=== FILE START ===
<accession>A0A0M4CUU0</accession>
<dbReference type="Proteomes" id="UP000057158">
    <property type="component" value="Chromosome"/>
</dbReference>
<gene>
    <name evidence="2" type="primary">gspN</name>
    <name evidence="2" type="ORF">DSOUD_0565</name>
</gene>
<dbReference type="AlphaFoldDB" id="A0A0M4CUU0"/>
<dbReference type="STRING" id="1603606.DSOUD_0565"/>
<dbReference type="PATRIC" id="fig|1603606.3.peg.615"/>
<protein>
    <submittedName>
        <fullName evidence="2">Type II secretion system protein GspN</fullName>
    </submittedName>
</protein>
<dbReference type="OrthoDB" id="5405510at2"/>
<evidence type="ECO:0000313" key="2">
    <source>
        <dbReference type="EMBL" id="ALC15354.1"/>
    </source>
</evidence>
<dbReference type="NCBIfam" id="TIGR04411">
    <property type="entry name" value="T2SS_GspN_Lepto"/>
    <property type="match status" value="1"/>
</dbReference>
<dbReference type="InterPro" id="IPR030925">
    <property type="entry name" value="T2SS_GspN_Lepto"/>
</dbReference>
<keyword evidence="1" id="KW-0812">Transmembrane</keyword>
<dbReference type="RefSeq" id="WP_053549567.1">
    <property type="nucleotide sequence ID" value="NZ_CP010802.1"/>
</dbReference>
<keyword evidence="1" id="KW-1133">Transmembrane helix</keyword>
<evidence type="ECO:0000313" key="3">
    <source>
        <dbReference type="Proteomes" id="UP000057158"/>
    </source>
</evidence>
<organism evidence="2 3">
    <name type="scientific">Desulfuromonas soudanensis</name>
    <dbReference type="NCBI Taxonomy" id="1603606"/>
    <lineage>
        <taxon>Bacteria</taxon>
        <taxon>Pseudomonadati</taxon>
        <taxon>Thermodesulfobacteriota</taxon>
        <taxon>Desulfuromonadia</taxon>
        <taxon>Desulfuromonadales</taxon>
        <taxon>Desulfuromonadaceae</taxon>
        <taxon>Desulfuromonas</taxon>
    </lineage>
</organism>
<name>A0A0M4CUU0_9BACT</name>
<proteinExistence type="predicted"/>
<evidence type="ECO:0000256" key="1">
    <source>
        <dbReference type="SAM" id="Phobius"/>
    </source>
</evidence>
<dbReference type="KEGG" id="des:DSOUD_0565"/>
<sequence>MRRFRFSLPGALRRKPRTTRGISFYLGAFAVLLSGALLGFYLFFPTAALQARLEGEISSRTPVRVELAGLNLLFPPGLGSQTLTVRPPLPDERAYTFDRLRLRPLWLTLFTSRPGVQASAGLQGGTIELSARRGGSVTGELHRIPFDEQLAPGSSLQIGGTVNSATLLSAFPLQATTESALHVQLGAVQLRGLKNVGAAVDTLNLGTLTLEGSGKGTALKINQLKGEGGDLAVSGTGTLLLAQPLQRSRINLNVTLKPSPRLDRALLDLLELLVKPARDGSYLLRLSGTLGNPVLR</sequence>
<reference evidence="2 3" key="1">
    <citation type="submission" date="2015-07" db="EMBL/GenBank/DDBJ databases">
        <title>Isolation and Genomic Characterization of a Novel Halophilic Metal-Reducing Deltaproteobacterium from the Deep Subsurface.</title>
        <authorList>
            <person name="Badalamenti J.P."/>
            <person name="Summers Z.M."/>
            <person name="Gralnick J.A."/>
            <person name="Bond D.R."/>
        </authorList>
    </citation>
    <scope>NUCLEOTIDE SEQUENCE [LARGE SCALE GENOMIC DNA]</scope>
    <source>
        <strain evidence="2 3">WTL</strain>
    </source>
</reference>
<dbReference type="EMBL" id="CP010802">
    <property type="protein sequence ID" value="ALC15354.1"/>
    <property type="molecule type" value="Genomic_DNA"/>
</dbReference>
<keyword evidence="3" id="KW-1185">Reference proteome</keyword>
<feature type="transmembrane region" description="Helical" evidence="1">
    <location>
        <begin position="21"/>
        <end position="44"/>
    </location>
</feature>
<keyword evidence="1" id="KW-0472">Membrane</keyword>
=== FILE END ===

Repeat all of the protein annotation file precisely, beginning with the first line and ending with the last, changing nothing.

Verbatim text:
<accession>A0A0M4CUU0</accession>
<dbReference type="Proteomes" id="UP000057158">
    <property type="component" value="Chromosome"/>
</dbReference>
<gene>
    <name evidence="2" type="primary">gspN</name>
    <name evidence="2" type="ORF">DSOUD_0565</name>
</gene>
<dbReference type="AlphaFoldDB" id="A0A0M4CUU0"/>
<dbReference type="STRING" id="1603606.DSOUD_0565"/>
<dbReference type="PATRIC" id="fig|1603606.3.peg.615"/>
<protein>
    <submittedName>
        <fullName evidence="2">Type II secretion system protein GspN</fullName>
    </submittedName>
</protein>
<dbReference type="OrthoDB" id="5405510at2"/>
<evidence type="ECO:0000313" key="2">
    <source>
        <dbReference type="EMBL" id="ALC15354.1"/>
    </source>
</evidence>
<dbReference type="NCBIfam" id="TIGR04411">
    <property type="entry name" value="T2SS_GspN_Lepto"/>
    <property type="match status" value="1"/>
</dbReference>
<dbReference type="InterPro" id="IPR030925">
    <property type="entry name" value="T2SS_GspN_Lepto"/>
</dbReference>
<keyword evidence="1" id="KW-0812">Transmembrane</keyword>
<dbReference type="RefSeq" id="WP_053549567.1">
    <property type="nucleotide sequence ID" value="NZ_CP010802.1"/>
</dbReference>
<keyword evidence="1" id="KW-1133">Transmembrane helix</keyword>
<evidence type="ECO:0000313" key="3">
    <source>
        <dbReference type="Proteomes" id="UP000057158"/>
    </source>
</evidence>
<organism evidence="2 3">
    <name type="scientific">Desulfuromonas soudanensis</name>
    <dbReference type="NCBI Taxonomy" id="1603606"/>
    <lineage>
        <taxon>Bacteria</taxon>
        <taxon>Pseudomonadati</taxon>
        <taxon>Thermodesulfobacteriota</taxon>
        <taxon>Desulfuromonadia</taxon>
        <taxon>Desulfuromonadales</taxon>
        <taxon>Desulfuromonadaceae</taxon>
        <taxon>Desulfuromonas</taxon>
    </lineage>
</organism>
<name>A0A0M4CUU0_9BACT</name>
<proteinExistence type="predicted"/>
<evidence type="ECO:0000256" key="1">
    <source>
        <dbReference type="SAM" id="Phobius"/>
    </source>
</evidence>
<dbReference type="KEGG" id="des:DSOUD_0565"/>
<sequence>MRRFRFSLPGALRRKPRTTRGISFYLGAFAVLLSGALLGFYLFFPTAALQARLEGEISSRTPVRVELAGLNLLFPPGLGSQTLTVRPPLPDERAYTFDRLRLRPLWLTLFTSRPGVQASAGLQGGTIELSARRGGSVTGELHRIPFDEQLAPGSSLQIGGTVNSATLLSAFPLQATTESALHVQLGAVQLRGLKNVGAAVDTLNLGTLTLEGSGKGTALKINQLKGEGGDLAVSGTGTLLLAQPLQRSRINLNVTLKPSPRLDRALLDLLELLVKPARDGSYLLRLSGTLGNPVLR</sequence>
<reference evidence="2 3" key="1">
    <citation type="submission" date="2015-07" db="EMBL/GenBank/DDBJ databases">
        <title>Isolation and Genomic Characterization of a Novel Halophilic Metal-Reducing Deltaproteobacterium from the Deep Subsurface.</title>
        <authorList>
            <person name="Badalamenti J.P."/>
            <person name="Summers Z.M."/>
            <person name="Gralnick J.A."/>
            <person name="Bond D.R."/>
        </authorList>
    </citation>
    <scope>NUCLEOTIDE SEQUENCE [LARGE SCALE GENOMIC DNA]</scope>
    <source>
        <strain evidence="2 3">WTL</strain>
    </source>
</reference>
<dbReference type="EMBL" id="CP010802">
    <property type="protein sequence ID" value="ALC15354.1"/>
    <property type="molecule type" value="Genomic_DNA"/>
</dbReference>
<keyword evidence="3" id="KW-1185">Reference proteome</keyword>
<feature type="transmembrane region" description="Helical" evidence="1">
    <location>
        <begin position="21"/>
        <end position="44"/>
    </location>
</feature>
<keyword evidence="1" id="KW-0472">Membrane</keyword>